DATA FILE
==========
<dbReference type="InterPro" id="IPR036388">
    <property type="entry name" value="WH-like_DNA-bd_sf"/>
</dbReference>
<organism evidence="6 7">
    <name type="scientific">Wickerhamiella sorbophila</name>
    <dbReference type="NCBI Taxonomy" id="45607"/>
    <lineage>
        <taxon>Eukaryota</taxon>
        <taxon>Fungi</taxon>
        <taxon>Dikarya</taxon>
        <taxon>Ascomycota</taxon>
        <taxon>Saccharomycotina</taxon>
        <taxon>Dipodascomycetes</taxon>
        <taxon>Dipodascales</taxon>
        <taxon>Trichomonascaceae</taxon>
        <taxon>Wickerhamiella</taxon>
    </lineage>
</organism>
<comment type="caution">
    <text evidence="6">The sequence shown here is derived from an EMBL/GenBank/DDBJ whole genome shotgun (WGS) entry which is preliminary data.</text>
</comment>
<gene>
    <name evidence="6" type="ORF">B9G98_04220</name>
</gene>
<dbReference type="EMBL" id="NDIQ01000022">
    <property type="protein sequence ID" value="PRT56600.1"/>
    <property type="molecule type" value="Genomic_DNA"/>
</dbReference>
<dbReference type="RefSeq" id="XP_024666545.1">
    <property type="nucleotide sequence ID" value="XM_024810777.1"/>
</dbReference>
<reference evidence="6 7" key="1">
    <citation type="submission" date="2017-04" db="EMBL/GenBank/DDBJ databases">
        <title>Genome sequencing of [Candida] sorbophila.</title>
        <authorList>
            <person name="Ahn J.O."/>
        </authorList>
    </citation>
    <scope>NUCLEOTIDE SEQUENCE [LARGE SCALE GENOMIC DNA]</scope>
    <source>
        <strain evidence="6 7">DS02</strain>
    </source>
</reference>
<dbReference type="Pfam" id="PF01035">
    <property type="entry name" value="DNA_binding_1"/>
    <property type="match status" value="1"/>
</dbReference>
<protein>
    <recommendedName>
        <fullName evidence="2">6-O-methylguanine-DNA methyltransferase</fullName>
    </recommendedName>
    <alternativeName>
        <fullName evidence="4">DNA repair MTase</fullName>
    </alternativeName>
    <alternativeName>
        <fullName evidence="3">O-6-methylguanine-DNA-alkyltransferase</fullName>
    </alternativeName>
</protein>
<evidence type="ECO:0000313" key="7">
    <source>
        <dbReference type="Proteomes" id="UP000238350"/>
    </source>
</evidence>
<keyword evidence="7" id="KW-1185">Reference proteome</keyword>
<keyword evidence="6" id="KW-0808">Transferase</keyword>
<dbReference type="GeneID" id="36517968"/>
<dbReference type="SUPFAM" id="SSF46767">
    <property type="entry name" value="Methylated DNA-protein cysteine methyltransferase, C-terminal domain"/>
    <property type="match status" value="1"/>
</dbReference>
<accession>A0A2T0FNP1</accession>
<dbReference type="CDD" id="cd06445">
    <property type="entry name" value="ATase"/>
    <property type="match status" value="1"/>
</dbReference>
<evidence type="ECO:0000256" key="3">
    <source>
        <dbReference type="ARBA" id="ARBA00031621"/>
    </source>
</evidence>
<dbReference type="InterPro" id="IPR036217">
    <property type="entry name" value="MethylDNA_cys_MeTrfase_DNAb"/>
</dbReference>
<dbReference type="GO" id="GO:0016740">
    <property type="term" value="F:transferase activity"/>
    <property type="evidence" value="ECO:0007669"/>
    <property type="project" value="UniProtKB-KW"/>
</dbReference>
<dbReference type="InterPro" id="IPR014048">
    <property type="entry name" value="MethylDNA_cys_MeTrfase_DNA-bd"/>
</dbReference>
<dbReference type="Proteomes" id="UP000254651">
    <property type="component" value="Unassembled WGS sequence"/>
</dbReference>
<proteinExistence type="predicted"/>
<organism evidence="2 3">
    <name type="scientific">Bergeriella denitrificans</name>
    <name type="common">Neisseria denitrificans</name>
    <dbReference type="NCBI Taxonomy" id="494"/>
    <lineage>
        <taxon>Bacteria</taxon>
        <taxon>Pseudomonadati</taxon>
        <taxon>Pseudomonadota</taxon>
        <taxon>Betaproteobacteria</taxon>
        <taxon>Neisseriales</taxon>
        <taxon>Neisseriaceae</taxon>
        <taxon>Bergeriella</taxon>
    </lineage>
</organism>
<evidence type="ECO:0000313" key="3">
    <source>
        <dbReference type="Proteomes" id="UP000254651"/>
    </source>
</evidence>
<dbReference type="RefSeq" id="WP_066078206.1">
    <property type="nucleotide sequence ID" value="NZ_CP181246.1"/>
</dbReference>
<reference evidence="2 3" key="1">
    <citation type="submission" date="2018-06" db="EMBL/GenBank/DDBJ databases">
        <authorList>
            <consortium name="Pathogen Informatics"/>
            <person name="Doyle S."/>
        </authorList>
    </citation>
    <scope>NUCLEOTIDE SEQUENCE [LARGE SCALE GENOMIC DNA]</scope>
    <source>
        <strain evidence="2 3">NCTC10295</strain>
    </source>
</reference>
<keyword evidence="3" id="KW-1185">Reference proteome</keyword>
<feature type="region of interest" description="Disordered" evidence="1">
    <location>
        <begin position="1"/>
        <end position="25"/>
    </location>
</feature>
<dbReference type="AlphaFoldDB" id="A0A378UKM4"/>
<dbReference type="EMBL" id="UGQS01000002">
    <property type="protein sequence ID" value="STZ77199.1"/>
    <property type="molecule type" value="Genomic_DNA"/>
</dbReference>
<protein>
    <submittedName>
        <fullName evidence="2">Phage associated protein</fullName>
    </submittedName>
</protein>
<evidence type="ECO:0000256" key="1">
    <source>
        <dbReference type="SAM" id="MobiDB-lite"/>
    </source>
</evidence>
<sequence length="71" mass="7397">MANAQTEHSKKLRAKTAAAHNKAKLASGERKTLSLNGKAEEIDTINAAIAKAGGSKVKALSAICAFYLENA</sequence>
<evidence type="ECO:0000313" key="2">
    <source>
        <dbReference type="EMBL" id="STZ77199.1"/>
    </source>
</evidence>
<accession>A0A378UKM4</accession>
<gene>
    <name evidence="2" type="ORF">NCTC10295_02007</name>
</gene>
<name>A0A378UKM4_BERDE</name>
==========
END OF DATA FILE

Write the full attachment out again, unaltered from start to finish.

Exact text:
<dbReference type="InterPro" id="IPR036388">
    <property type="entry name" value="WH-like_DNA-bd_sf"/>
</dbReference>
<organism evidence="6 7">
    <name type="scientific">Wickerhamiella sorbophila</name>
    <dbReference type="NCBI Taxonomy" id="45607"/>
    <lineage>
        <taxon>Eukaryota</taxon>
        <taxon>Fungi</taxon>
        <taxon>Dikarya</taxon>
        <taxon>Ascomycota</taxon>
        <taxon>Saccharomycotina</taxon>
        <taxon>Dipodascomycetes</taxon>
        <taxon>Dipodascales</taxon>
        <taxon>Trichomonascaceae</taxon>
        <taxon>Wickerhamiella</taxon>
    </lineage>
</organism>
<comment type="caution">
    <text evidence="6">The sequence shown here is derived from an EMBL/GenBank/DDBJ whole genome shotgun (WGS) entry which is preliminary data.</text>
</comment>
<gene>
    <name evidence="6" type="ORF">B9G98_04220</name>
</gene>
<dbReference type="EMBL" id="NDIQ01000022">
    <property type="protein sequence ID" value="PRT56600.1"/>
    <property type="molecule type" value="Genomic_DNA"/>
</dbReference>
<dbReference type="RefSeq" id="XP_024666545.1">
    <property type="nucleotide sequence ID" value="XM_024810777.1"/>
</dbReference>
<reference evidence="6 7" key="1">
    <citation type="submission" date="2017-04" db="EMBL/GenBank/DDBJ databases">
        <title>Genome sequencing of [Candida] sorbophila.</title>
        <authorList>
            <person name="Ahn J.O."/>
        </authorList>
    </citation>
    <scope>NUCLEOTIDE SEQUENCE [LARGE SCALE GENOMIC DNA]</scope>
    <source>
        <strain evidence="6 7">DS02</strain>
    </source>
</reference>
<dbReference type="Pfam" id="PF01035">
    <property type="entry name" value="DNA_binding_1"/>
    <property type="match status" value="1"/>
</dbReference>
<protein>
    <recommendedName>
        <fullName evidence="2">6-O-methylguanine-DNA methyltransferase</fullName>
    </recommendedName>
    <alternativeName>
        <fullName evidence="4">DNA repair MTase</fullName>
    </alternativeName>
    <alternativeName>
        <fullName evidence="3">O-6-methylguanine-DNA-alkyltransferase</fullName>
    </alternativeName>
</protein>
<evidence type="ECO:0000313" key="7">
    <source>
        <dbReference type="Proteomes" id="UP000238350"/>
    </source>
</evidence>
<keyword evidence="7" id="KW-1185">Reference proteome</keyword>
<keyword evidence="6" id="KW-0808">Transferase</keyword>
<dbReference type="GeneID" id="36517968"/>
<dbReference type="SUPFAM" id="SSF46767">
    <property type="entry name" value="Methylated DNA-protein cysteine methyltransferase, C-terminal domain"/>
    <property type="match status" value="1"/>
</dbReference>
<accession>A0A2T0FNP1</accession>
<dbReference type="CDD" id="cd06445">
    <property type="entry name" value="ATase"/>
    <property type="match status" value="1"/>
</dbReference>
<evidence type="ECO:0000256" key="3">
    <source>
        <dbReference type="ARBA" id="ARBA00031621"/>
    </source>
</evidence>
<dbReference type="InterPro" id="IPR036217">
    <property type="entry name" value="MethylDNA_cys_MeTrfase_DNAb"/>
</dbReference>
<dbReference type="GO" id="GO:0016740">
    <property type="term" value="F:transferase activity"/>
    <property type="evidence" value="ECO:0007669"/>
    <property type="project" value="UniProtKB-KW"/>
</dbReference>
<dbReference type="InterPro" id="IPR014048">
    <property type="entry name" value="MethylDNA_cys_MeTrfase_DNA-bd"/>
</dbReference>
<dbReference type="Proteomes" id="UP000254651">
    <property type="component" value="Unassembled WGS sequence"/>
</dbReference>
<proteinExistence type="predicted"/>
<organism evidence="2 3">
    <name type="scientific">Bergeriella denitrificans</name>
    <name type="common">Neisseria denitrificans</name>
    <dbReference type="NCBI Taxonomy" id="494"/>
    <lineage>
        <taxon>Bacteria</taxon>
        <taxon>Pseudomonadati</taxon>
        <taxon>Pseudomonadota</taxon>
        <taxon>Betaproteobacteria</taxon>
        <taxon>Neisseriales</taxon>
        <taxon>Neisseriaceae</taxon>
        <taxon>Bergeriella</taxon>
    </lineage>
</organism>
<evidence type="ECO:0000313" key="3">
    <source>
        <dbReference type="Proteomes" id="UP000254651"/>
    </source>
</evidence>
<dbReference type="RefSeq" id="WP_066078206.1">
    <property type="nucleotide sequence ID" value="NZ_CP181246.1"/>
</dbReference>
<reference evidence="2 3" key="1">
    <citation type="submission" date="2018-06" db="EMBL/GenBank/DDBJ databases">
        <authorList>
            <consortium name="Pathogen Informatics"/>
            <person name="Doyle S."/>
        </authorList>
    </citation>
    <scope>NUCLEOTIDE SEQUENCE [LARGE SCALE GENOMIC DNA]</scope>
    <source>
        <strain evidence="2 3">NCTC10295</strain>
    </source>
</reference>
<keyword evidence="3" id="KW-1185">Reference proteome</keyword>
<feature type="region of interest" description="Disordered" evidence="1">
    <location>
        <begin position="1"/>
        <end position="25"/>
    </location>
</feature>
<dbReference type="AlphaFoldDB" id="A0A378UKM4"/>
<dbReference type="EMBL" id="UGQS01000002">
    <property type="protein sequence ID" value="STZ77199.1"/>
    <property type="molecule type" value="Genomic_DNA"/>
</dbReference>
<protein>
    <submittedName>
        <fullName evidence="2">Phage associated protein</fullName>
    </submittedName>
</protein>
<evidence type="ECO:0000256" key="1">
    <source>
        <dbReference type="SAM" id="MobiDB-lite"/>
    </source>
</evidence>
<sequence length="71" mass="7397">MANAQTEHSKKLRAKTAAAHNKAKLASGERKTLSLNGKAEEIDTINAAIAKAGGSKVKALSAICAFYLENA</sequence>
<evidence type="ECO:0000313" key="2">
    <source>
        <dbReference type="EMBL" id="STZ77199.1"/>
    </source>
</evidence>
<accession>A0A378UKM4</accession>
<gene>
    <name evidence="2" type="ORF">NCTC10295_02007</name>
</gene>
<name>A0A378UKM4_BERDE</name>